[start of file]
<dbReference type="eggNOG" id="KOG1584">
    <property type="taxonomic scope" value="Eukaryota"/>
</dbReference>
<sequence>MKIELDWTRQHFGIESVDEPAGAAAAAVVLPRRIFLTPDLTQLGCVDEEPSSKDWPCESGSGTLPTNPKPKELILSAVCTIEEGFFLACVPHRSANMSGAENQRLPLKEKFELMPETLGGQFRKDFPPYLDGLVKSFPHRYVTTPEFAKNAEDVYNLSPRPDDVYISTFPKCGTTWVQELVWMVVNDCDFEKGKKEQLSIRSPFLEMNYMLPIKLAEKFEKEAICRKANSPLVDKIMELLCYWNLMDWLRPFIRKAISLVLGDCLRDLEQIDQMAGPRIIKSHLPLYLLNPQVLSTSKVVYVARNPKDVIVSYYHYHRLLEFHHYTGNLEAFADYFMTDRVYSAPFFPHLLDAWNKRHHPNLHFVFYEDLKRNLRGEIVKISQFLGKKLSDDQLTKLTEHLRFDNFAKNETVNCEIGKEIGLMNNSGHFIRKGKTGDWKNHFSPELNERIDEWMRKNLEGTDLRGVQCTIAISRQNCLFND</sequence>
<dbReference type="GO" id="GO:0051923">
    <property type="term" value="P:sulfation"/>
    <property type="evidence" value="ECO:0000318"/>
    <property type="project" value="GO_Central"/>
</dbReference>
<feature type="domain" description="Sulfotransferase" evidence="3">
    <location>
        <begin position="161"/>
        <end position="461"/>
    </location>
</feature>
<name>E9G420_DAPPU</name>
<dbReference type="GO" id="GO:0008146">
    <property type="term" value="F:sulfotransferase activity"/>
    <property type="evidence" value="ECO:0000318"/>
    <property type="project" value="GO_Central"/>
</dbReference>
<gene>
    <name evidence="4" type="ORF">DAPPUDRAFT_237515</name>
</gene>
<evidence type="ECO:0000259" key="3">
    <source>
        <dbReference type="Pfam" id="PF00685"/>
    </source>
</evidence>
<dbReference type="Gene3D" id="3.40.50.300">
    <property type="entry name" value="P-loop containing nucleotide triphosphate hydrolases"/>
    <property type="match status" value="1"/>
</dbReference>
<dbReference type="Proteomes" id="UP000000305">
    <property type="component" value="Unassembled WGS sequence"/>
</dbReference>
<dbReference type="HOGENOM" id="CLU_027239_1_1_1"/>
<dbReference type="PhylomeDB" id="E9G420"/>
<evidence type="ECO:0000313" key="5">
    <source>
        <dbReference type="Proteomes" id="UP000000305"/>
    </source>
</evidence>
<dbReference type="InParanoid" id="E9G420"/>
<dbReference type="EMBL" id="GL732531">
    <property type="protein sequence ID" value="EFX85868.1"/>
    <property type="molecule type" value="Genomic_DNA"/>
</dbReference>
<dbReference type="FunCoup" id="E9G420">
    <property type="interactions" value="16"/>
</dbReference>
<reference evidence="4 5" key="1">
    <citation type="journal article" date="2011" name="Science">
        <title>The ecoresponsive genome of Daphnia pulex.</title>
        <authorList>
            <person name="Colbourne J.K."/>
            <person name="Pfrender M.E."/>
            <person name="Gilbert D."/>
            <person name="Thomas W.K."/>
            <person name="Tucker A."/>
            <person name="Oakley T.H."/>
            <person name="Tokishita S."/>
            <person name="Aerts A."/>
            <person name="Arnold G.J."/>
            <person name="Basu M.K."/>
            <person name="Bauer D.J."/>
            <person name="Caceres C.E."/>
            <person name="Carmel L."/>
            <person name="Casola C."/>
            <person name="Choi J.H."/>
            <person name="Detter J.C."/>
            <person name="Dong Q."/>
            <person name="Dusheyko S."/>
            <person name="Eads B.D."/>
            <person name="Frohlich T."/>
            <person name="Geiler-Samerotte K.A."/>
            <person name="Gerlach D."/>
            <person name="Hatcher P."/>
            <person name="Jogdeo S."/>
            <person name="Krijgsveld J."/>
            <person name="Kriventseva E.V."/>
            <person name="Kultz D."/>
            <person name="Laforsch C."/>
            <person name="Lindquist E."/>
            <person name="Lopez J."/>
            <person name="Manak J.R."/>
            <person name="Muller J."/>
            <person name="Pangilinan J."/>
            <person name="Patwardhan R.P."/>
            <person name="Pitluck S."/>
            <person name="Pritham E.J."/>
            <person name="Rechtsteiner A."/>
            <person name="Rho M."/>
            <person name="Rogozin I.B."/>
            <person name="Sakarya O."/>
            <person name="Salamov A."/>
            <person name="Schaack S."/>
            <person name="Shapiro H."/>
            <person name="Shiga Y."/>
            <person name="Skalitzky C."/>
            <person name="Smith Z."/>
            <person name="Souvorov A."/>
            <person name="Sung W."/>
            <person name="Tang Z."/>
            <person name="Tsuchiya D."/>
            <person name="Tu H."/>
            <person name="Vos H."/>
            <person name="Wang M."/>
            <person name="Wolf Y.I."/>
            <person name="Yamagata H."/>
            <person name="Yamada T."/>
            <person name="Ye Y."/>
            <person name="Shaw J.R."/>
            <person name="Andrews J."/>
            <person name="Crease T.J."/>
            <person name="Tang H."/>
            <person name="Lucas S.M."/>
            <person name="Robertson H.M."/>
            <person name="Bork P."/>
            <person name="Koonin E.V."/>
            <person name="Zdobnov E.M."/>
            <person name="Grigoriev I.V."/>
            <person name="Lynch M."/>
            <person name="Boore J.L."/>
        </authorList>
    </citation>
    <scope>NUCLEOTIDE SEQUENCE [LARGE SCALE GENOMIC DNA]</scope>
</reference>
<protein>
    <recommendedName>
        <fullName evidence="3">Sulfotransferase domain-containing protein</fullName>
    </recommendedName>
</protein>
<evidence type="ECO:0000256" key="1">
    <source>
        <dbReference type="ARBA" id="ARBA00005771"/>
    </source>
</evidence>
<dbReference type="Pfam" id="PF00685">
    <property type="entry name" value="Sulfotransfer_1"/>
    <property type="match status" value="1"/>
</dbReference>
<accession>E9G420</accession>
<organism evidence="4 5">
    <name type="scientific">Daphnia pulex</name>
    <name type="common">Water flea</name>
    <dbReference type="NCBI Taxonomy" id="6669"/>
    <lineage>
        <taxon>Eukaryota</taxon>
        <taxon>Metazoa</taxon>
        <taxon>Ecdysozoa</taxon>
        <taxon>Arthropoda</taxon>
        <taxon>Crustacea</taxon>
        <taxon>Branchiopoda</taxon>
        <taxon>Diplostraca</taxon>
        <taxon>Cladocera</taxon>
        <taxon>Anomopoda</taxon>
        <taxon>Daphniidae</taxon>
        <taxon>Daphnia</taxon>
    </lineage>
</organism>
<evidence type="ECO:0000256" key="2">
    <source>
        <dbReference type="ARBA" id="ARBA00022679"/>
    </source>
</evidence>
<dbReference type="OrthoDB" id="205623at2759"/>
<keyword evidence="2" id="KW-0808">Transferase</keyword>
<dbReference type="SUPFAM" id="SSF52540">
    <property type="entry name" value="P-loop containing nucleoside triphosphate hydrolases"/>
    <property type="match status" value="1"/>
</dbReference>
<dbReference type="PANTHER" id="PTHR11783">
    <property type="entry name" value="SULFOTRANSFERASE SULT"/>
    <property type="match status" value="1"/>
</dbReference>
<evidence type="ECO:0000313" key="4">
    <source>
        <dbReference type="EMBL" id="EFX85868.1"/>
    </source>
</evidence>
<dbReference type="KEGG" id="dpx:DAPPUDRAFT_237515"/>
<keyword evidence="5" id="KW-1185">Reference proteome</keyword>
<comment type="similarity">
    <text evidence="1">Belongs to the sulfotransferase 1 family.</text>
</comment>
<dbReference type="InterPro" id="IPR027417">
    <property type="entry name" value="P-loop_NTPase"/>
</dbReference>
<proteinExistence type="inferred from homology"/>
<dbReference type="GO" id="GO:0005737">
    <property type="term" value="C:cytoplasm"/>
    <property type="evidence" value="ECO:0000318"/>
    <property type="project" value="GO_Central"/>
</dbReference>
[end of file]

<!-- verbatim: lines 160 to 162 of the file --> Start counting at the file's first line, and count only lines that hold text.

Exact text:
    </lineage>
</organism>
<evidence type="ECO:0000256" key="2">